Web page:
Former Ku Klux Klan leader David Duke has seen a renewed vocal role in politics since President Donald Trump launched his campaign.
Duke aligned himself with Trump back in August when he told NPR he believed he and the then-nominee shared the same voters, adding that he was "100%" behind Trump's agenda for the White House.
"As a United States senator, nobody will be more supportive of his legislative agenda, his Supreme Court agenda, than I will," Duke said, alluding to his own 2016 Senate run.
In November, KKK newspaper the Crusader endorsed Trump on its front page under the headline "Make America Great Again."
"America was great not because of what our forefathers did — but because of who our forefathers were," Thomas Robb, head of the Knights of the Ku Klux Klan, wrote. "America was founded as a White Christian Republic. And as a White Christian Republic it became great."
Since Trump's election win, Duke has continued to sound off on political figures, igniting both concern and confusion.
Here's a running list of who else he's endorsed since Trump's election.
Duke made a puzzling interjection into the race for Democratic National Committee chair when he announced who he was rooting for on Twitter.
"Keith Ellison, Sally Boynton Brown or Jehmu Greene would all be excellent choices — I really like Keith though," he wrote. "I mean, at least he knows."
Duke wasn't exactly clear about what Ellison allegedly "knows," though right-wing outlet Heat Street speculated it had to do with accusations that Ellison had defended anti-Semites.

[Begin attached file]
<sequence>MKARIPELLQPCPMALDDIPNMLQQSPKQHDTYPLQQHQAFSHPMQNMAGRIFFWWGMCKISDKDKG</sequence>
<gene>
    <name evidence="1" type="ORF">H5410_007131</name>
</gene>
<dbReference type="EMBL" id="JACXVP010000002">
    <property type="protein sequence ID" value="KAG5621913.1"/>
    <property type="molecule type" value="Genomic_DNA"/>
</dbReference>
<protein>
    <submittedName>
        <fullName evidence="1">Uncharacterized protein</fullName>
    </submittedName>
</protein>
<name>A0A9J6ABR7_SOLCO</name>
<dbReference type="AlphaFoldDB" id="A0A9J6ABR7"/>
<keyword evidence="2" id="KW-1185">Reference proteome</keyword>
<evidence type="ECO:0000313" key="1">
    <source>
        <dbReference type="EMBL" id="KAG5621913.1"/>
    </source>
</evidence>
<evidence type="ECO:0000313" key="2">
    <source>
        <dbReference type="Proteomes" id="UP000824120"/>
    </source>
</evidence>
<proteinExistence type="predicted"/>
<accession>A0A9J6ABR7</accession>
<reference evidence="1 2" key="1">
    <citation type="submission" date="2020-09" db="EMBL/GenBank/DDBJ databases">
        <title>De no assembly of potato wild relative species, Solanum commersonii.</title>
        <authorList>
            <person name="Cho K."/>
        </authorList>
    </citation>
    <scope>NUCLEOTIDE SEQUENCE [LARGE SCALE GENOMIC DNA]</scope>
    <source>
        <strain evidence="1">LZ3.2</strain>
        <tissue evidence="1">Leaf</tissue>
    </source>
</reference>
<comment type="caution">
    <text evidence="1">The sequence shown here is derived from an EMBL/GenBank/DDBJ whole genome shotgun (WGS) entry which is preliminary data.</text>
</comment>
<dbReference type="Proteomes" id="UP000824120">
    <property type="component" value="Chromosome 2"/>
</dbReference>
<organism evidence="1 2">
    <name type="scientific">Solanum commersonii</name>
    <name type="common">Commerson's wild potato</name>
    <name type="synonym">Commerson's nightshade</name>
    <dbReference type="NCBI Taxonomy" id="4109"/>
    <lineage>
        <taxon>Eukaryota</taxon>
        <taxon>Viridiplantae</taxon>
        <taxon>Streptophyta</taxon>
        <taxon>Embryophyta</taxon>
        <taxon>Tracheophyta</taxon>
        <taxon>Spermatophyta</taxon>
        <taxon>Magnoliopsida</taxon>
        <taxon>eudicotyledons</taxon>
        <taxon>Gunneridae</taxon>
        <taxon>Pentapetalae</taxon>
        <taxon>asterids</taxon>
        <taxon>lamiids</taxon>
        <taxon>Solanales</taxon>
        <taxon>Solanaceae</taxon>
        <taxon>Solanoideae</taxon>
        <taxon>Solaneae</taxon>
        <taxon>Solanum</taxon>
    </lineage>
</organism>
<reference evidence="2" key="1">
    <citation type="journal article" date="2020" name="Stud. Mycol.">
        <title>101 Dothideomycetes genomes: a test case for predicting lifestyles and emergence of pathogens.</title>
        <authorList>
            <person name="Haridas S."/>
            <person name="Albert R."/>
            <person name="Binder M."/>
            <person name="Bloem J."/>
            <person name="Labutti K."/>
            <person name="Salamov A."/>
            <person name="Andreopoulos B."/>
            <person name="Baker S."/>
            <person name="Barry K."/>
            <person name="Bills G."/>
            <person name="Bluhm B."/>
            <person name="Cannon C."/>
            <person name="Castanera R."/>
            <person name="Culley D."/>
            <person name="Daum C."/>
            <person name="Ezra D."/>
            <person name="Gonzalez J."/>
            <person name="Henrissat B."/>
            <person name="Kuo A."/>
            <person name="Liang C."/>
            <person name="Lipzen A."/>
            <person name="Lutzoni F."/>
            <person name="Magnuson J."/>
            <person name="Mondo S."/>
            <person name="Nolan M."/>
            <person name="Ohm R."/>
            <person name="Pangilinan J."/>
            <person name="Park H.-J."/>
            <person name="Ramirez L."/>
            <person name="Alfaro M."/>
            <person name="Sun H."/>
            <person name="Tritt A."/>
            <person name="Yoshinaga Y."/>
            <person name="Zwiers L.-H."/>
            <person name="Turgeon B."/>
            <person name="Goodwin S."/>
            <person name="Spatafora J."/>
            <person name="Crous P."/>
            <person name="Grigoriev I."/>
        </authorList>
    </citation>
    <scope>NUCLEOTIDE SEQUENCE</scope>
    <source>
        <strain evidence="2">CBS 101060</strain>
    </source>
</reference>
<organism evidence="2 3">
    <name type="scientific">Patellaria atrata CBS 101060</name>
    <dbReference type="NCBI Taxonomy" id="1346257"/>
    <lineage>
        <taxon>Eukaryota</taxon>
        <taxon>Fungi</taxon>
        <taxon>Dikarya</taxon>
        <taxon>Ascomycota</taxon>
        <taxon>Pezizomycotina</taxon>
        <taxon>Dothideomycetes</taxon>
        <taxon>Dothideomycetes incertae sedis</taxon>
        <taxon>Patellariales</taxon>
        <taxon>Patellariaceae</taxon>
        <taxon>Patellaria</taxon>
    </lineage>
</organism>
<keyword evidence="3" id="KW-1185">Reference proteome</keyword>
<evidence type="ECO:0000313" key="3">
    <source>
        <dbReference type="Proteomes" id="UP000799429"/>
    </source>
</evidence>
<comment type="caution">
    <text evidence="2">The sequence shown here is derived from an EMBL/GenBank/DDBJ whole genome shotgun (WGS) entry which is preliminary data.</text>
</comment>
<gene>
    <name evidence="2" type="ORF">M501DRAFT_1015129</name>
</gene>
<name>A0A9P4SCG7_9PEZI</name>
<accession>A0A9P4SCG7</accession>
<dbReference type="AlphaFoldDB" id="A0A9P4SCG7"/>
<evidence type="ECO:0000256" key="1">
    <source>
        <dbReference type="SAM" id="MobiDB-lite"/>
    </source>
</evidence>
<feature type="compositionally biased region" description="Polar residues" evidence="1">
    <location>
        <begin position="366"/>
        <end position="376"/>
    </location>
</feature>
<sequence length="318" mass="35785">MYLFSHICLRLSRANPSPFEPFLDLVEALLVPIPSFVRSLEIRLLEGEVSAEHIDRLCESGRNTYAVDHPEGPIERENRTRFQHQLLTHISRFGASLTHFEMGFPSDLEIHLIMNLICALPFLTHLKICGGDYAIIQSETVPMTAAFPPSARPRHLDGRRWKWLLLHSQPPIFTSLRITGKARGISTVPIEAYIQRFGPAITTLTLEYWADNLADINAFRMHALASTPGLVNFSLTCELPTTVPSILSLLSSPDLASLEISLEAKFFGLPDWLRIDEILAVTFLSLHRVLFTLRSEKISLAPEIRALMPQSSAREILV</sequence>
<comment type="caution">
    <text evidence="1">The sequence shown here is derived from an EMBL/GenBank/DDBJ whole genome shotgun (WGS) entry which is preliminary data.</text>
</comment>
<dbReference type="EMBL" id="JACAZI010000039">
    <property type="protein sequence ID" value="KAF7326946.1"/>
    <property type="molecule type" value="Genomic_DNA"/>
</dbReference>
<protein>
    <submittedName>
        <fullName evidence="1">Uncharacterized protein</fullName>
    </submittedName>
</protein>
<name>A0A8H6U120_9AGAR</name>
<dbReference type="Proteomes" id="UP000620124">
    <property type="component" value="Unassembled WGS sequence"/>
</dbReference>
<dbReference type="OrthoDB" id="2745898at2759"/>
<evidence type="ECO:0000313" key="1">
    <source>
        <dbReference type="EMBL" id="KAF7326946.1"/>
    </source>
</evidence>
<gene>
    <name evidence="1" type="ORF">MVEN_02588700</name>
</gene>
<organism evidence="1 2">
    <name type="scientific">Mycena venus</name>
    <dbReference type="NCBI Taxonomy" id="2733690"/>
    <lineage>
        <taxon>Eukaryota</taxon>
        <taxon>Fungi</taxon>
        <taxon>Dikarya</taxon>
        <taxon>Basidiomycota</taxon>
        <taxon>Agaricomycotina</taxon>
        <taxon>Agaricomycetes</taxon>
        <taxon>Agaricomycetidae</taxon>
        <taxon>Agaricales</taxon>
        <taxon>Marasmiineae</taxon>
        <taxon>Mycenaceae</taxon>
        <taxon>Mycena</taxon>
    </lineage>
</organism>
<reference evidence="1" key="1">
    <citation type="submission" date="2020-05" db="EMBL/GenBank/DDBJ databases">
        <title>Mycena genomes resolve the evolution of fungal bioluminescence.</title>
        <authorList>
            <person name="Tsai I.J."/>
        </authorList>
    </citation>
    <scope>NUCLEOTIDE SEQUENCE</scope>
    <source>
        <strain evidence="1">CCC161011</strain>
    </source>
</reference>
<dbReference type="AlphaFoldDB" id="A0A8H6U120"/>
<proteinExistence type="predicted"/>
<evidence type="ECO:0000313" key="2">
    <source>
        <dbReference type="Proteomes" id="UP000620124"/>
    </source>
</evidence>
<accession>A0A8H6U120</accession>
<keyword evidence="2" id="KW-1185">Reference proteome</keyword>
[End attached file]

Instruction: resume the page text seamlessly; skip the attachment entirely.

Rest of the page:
Ellison rejected these accusations, writing in a post for Medium, "I have always lived a politics defined by respecting differences, rejecting all forms of racism and anti-Semitism. A politics based on inclusion, and diverse communities organizing together for economic justice for everyone."
Duke gave Iowa Republican Rep. Steve King a glowing endorsement on Sunday, following King's tweet urging, "We can't restore our civilization with somebody else's babies."
King made the statement in support of right-wing Dutch politician Geert Wilders, who has called for a shuttering of mosques and a ban on the Quran throughout the Netherlands.
"GOD BLESS STEVE KING!!" Duke subsequently tweeted.
King stood by his comment in a later interview with CNN, maintaining, "I meant exactly what I said. ... You cannot rebuild your civilization with somebody else's babies. You've got to keep your birth rate up, and that you need to teach your children your values."
As it turns out, it's far from the first time King has expressed such racist sentiments. During the Republican National Convention, King claimed white people have contributed to civilization more than "any other sub-group." There have been other times he's referred to immigration as "cultural suicide" and suggested the Mexican population is mostly comprised of drug mules — which perhaps makes it altogether unsurprising that the likes of Duke would endorse him.
Correction: March 15, 2017
A previous version of this article misstated Thomas Robb's title. He is the chief of the Knights of the Ku Klux Klan in Harrison, Arkansas.